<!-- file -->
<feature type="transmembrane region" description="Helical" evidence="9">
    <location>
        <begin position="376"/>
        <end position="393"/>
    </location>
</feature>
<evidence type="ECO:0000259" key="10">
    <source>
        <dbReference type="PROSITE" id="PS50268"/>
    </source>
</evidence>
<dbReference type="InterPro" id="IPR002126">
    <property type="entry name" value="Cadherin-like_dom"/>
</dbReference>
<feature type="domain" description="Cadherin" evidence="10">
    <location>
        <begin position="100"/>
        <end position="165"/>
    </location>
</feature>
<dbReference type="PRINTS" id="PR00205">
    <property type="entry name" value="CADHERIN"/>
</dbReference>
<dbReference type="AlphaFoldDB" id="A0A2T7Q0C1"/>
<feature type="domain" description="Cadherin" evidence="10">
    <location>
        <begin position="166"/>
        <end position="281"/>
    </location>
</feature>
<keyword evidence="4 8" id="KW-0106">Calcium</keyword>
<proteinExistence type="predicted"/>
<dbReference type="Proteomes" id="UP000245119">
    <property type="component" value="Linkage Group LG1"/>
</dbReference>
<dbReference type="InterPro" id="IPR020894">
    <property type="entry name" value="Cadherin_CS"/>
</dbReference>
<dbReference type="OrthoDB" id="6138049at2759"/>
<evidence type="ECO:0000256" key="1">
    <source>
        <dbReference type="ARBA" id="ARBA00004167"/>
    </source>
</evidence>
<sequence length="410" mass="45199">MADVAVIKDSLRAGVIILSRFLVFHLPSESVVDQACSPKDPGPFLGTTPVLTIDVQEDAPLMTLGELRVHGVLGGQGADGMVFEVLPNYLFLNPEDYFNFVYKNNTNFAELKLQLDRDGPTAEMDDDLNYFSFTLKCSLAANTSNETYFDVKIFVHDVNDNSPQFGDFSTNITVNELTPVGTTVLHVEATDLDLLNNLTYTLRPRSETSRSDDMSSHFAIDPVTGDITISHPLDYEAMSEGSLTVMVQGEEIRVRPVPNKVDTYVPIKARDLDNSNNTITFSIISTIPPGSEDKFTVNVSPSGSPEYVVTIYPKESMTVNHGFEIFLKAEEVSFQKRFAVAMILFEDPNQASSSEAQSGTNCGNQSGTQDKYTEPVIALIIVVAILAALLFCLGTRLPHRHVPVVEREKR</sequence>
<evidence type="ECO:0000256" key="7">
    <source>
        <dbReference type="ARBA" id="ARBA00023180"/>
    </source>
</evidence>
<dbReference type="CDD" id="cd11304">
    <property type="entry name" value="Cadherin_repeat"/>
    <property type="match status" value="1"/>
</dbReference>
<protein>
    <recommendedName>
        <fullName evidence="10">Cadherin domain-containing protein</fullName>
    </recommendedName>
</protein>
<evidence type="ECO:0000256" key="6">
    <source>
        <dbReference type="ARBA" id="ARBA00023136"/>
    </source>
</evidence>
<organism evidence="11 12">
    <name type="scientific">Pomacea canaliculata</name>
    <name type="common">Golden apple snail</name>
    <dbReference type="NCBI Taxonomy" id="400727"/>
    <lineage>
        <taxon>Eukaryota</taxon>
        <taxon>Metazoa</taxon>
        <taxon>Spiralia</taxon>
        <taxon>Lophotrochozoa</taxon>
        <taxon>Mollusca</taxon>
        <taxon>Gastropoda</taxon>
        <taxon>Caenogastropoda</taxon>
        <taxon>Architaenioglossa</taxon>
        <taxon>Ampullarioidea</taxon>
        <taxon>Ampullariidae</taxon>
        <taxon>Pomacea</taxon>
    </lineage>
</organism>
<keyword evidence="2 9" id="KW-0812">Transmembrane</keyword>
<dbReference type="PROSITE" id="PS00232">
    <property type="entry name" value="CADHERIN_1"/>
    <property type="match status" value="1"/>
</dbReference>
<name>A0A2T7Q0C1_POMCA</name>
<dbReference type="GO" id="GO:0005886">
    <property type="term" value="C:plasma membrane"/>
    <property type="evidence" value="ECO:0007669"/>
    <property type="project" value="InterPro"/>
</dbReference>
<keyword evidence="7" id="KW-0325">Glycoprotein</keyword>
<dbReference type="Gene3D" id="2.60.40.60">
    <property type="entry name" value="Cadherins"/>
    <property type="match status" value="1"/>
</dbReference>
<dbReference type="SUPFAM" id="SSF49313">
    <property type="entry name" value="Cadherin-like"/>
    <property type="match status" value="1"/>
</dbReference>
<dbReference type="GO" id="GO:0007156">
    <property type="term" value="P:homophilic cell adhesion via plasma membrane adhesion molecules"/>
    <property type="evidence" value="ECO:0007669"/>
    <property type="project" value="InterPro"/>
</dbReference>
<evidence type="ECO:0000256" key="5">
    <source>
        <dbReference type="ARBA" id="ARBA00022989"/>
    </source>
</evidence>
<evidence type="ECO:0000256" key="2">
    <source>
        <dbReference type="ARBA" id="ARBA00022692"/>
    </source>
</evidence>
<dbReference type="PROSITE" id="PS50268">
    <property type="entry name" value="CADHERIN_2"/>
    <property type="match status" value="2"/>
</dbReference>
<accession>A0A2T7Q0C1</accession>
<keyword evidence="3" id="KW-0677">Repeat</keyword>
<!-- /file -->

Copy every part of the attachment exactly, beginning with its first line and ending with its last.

<feature type="transmembrane region" description="Helical" evidence="9">
    <location>
        <begin position="376"/>
        <end position="393"/>
    </location>
</feature>
<evidence type="ECO:0000259" key="10">
    <source>
        <dbReference type="PROSITE" id="PS50268"/>
    </source>
</evidence>
<dbReference type="InterPro" id="IPR002126">
    <property type="entry name" value="Cadherin-like_dom"/>
</dbReference>
<feature type="domain" description="Cadherin" evidence="10">
    <location>
        <begin position="100"/>
        <end position="165"/>
    </location>
</feature>
<dbReference type="PRINTS" id="PR00205">
    <property type="entry name" value="CADHERIN"/>
</dbReference>
<dbReference type="AlphaFoldDB" id="A0A2T7Q0C1"/>
<feature type="domain" description="Cadherin" evidence="10">
    <location>
        <begin position="166"/>
        <end position="281"/>
    </location>
</feature>
<keyword evidence="4 8" id="KW-0106">Calcium</keyword>
<proteinExistence type="predicted"/>
<dbReference type="Proteomes" id="UP000245119">
    <property type="component" value="Linkage Group LG1"/>
</dbReference>
<dbReference type="InterPro" id="IPR020894">
    <property type="entry name" value="Cadherin_CS"/>
</dbReference>
<dbReference type="OrthoDB" id="6138049at2759"/>
<evidence type="ECO:0000256" key="1">
    <source>
        <dbReference type="ARBA" id="ARBA00004167"/>
    </source>
</evidence>
<sequence length="410" mass="45199">MADVAVIKDSLRAGVIILSRFLVFHLPSESVVDQACSPKDPGPFLGTTPVLTIDVQEDAPLMTLGELRVHGVLGGQGADGMVFEVLPNYLFLNPEDYFNFVYKNNTNFAELKLQLDRDGPTAEMDDDLNYFSFTLKCSLAANTSNETYFDVKIFVHDVNDNSPQFGDFSTNITVNELTPVGTTVLHVEATDLDLLNNLTYTLRPRSETSRSDDMSSHFAIDPVTGDITISHPLDYEAMSEGSLTVMVQGEEIRVRPVPNKVDTYVPIKARDLDNSNNTITFSIISTIPPGSEDKFTVNVSPSGSPEYVVTIYPKESMTVNHGFEIFLKAEEVSFQKRFAVAMILFEDPNQASSSEAQSGTNCGNQSGTQDKYTEPVIALIIVVAILAALLFCLGTRLPHRHVPVVEREKR</sequence>
<evidence type="ECO:0000256" key="7">
    <source>
        <dbReference type="ARBA" id="ARBA00023180"/>
    </source>
</evidence>
<dbReference type="CDD" id="cd11304">
    <property type="entry name" value="Cadherin_repeat"/>
    <property type="match status" value="1"/>
</dbReference>
<protein>
    <recommendedName>
        <fullName evidence="10">Cadherin domain-containing protein</fullName>
    </recommendedName>
</protein>
<evidence type="ECO:0000256" key="6">
    <source>
        <dbReference type="ARBA" id="ARBA00023136"/>
    </source>
</evidence>
<organism evidence="11 12">
    <name type="scientific">Pomacea canaliculata</name>
    <name type="common">Golden apple snail</name>
    <dbReference type="NCBI Taxonomy" id="400727"/>
    <lineage>
        <taxon>Eukaryota</taxon>
        <taxon>Metazoa</taxon>
        <taxon>Spiralia</taxon>
        <taxon>Lophotrochozoa</taxon>
        <taxon>Mollusca</taxon>
        <taxon>Gastropoda</taxon>
        <taxon>Caenogastropoda</taxon>
        <taxon>Architaenioglossa</taxon>
        <taxon>Ampullarioidea</taxon>
        <taxon>Ampullariidae</taxon>
        <taxon>Pomacea</taxon>
    </lineage>
</organism>
<keyword evidence="2 9" id="KW-0812">Transmembrane</keyword>
<dbReference type="PROSITE" id="PS00232">
    <property type="entry name" value="CADHERIN_1"/>
    <property type="match status" value="1"/>
</dbReference>
<name>A0A2T7Q0C1_POMCA</name>
<dbReference type="GO" id="GO:0005886">
    <property type="term" value="C:plasma membrane"/>
    <property type="evidence" value="ECO:0007669"/>
    <property type="project" value="InterPro"/>
</dbReference>
<keyword evidence="7" id="KW-0325">Glycoprotein</keyword>
<dbReference type="Gene3D" id="2.60.40.60">
    <property type="entry name" value="Cadherins"/>
    <property type="match status" value="1"/>
</dbReference>
<dbReference type="SUPFAM" id="SSF49313">
    <property type="entry name" value="Cadherin-like"/>
    <property type="match status" value="1"/>
</dbReference>
<dbReference type="GO" id="GO:0007156">
    <property type="term" value="P:homophilic cell adhesion via plasma membrane adhesion molecules"/>
    <property type="evidence" value="ECO:0007669"/>
    <property type="project" value="InterPro"/>
</dbReference>
<evidence type="ECO:0000256" key="5">
    <source>
        <dbReference type="ARBA" id="ARBA00022989"/>
    </source>
</evidence>
<evidence type="ECO:0000256" key="2">
    <source>
        <dbReference type="ARBA" id="ARBA00022692"/>
    </source>
</evidence>
<dbReference type="PROSITE" id="PS50268">
    <property type="entry name" value="CADHERIN_2"/>
    <property type="match status" value="2"/>
</dbReference>
<accession>A0A2T7Q0C1</accession>
<keyword evidence="3" id="KW-0677">Repeat</keyword>